Finance Your Super MTAA super and Tasplan enter talks for a $22 billion national fund merger

MTAA super and Tasplan enter talks for a $22 billion national fund merger

Super fund merger
Tasplan and MTAA Super are investigating the possibility of a merger. Photo: Getty
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MTAA Super and Tasplan have entered into a binding memorandum of understanding to investigate a merger of the two funds, which if successful would create a national superannuation fund worth more than $22 billion with 328,000 members.

Tasplan is a multi-industry profit-for-members super fund, managing $9.5 billion in assets for members Australia-wide, while MTAA Super is a national industry-based super fund that has served the motor trades and allied industries for 30 years, managing close to $13 billion.

Tasplan is the default fund for Tasmanian public servants and has 130,000 Tasmanian members which represents half of the total Tasmanian workforce.

The MOU will allow a potential merger to be thoroughly assessed by all parties, with the best interests of members being the key deciding factor.

Fund Chairs, Naomi Edwards of Tasplan, and John Brumby of MTAA Super, said this was an exciting opportunity to create one fund that would provide services nationally to the combined membership, with priority on providing quality services and outcomes for members.

“We anticipate that the increased scale will deliver efficiencies that can be passed on to members by way of product and service improvement, competitive fees and returns,” Ms Edwards and Mr Brumby said.

“While there is still much work to be done, we are excited by the prospect of building a fund of significant scale, enjoying widespread national membership and offering further improvements in benefits to our members over time.”

Three way merger dropped

The news comes shortly after an three way merger between Tasplan, Statewide Super and WA Super was abandoned after negotiations failed to yield a result that was viewed favourably by all parties.

“We have a member-first culture and we are open to merger propositions as long as it is proven to be in member’s best-interest,” Statewide Super chief executive,” Tony D’Alessandro, said.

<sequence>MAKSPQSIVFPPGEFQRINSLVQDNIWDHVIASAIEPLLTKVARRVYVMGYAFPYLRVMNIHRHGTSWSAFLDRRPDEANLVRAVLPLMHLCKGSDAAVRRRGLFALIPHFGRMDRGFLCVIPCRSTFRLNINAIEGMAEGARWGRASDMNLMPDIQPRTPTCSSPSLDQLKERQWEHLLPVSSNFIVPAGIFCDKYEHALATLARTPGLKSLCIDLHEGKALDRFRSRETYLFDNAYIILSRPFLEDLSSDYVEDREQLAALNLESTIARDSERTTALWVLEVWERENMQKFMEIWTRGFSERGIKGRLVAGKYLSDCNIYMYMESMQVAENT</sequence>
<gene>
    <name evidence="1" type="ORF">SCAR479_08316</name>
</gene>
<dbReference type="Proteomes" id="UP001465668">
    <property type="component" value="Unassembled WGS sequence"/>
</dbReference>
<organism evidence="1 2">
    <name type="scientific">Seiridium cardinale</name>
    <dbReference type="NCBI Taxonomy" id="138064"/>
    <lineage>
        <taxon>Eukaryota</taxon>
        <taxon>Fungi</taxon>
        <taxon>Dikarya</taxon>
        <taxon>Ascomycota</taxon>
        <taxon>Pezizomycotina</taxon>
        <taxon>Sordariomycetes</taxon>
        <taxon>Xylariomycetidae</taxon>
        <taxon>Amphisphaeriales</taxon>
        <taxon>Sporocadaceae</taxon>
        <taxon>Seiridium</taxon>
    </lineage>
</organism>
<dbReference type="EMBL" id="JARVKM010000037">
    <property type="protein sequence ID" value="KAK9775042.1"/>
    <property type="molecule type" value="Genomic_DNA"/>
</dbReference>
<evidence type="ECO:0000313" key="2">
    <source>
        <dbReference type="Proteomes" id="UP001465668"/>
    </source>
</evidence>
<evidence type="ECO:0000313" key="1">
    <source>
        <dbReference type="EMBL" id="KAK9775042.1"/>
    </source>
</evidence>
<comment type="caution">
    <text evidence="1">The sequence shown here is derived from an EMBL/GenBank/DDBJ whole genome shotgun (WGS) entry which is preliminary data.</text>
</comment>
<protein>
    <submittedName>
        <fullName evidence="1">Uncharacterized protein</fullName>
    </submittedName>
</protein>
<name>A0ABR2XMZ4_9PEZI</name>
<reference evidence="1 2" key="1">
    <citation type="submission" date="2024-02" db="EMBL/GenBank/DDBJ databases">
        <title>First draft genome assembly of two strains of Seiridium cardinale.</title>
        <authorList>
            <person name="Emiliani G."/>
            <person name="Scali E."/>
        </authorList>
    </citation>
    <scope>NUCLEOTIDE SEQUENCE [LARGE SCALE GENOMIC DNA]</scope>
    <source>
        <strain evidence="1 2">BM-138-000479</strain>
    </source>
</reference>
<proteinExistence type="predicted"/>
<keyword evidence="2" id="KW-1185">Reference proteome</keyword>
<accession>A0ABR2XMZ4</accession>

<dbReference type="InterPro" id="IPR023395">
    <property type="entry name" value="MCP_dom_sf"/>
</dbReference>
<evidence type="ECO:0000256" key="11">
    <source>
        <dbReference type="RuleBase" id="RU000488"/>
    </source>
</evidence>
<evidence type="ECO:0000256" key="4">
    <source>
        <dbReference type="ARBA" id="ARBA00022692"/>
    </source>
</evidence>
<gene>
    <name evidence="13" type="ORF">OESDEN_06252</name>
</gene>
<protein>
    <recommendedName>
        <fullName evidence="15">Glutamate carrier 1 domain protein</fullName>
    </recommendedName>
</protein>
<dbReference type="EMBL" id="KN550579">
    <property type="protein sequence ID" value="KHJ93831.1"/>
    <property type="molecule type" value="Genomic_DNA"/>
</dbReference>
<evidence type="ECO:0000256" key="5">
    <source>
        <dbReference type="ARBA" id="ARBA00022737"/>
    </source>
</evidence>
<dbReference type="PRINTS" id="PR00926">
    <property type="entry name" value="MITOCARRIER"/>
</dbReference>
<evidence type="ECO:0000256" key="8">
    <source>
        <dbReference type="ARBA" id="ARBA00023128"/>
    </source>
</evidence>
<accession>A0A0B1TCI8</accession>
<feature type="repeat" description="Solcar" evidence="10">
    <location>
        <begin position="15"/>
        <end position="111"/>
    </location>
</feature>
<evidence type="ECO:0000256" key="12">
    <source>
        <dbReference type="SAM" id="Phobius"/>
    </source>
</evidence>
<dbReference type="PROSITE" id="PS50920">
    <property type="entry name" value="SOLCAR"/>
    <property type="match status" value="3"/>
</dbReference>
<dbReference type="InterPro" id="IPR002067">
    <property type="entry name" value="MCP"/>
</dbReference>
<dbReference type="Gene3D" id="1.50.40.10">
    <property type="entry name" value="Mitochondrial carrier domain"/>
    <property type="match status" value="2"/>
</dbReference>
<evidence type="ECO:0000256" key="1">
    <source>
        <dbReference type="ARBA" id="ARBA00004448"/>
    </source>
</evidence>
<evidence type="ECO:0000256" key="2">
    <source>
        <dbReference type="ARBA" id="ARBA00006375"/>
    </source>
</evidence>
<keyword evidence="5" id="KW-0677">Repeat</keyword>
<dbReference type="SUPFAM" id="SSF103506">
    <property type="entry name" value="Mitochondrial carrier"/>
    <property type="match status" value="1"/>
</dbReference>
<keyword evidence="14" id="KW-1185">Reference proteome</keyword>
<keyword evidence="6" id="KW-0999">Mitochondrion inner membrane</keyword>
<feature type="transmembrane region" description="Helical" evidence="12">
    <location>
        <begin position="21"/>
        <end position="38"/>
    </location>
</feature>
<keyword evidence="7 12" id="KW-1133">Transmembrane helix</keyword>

“Statewide Super has a positive position in the marketplace and this means the breadth and scale of a merger would need to make sense for the fund and our members.

“We will continue to look for ways to deliver greater value, improve returns, and negotiate better insurance cover, and we know that sometimes mergers are the best way to deliver this.”

WA Super recently negotiated a successful merger with Concept One in February, 2018, adding over 20,000 members from the latter to the fund.

Super funds have been under pressure to merge for some time to ensure members get economies of scale from bigger funds. The Australian Prudential Regulation Authority and the Productivity Commission have both been pressing for mergers to get rid of underperforming funds.

In April legislation passed Parliament that gives APRA enhanced powers to force underperforming funds to merge.

Deputy APRA chair Helen Rowell said at the time the legislation significantly strengthened APRA’s ability to drive trustees towards improved outcomes for members and to address underperformance at an early stage.

“Previously, APRA could only direct a superannuation trustee after a contravention of the law had taken place, or where APRA believed there was an urgent, material threat to members’ interests. The new directions power gives APRA the ability to intervene at an early stage before members suffer significant harm,” Mrs Rowell said.

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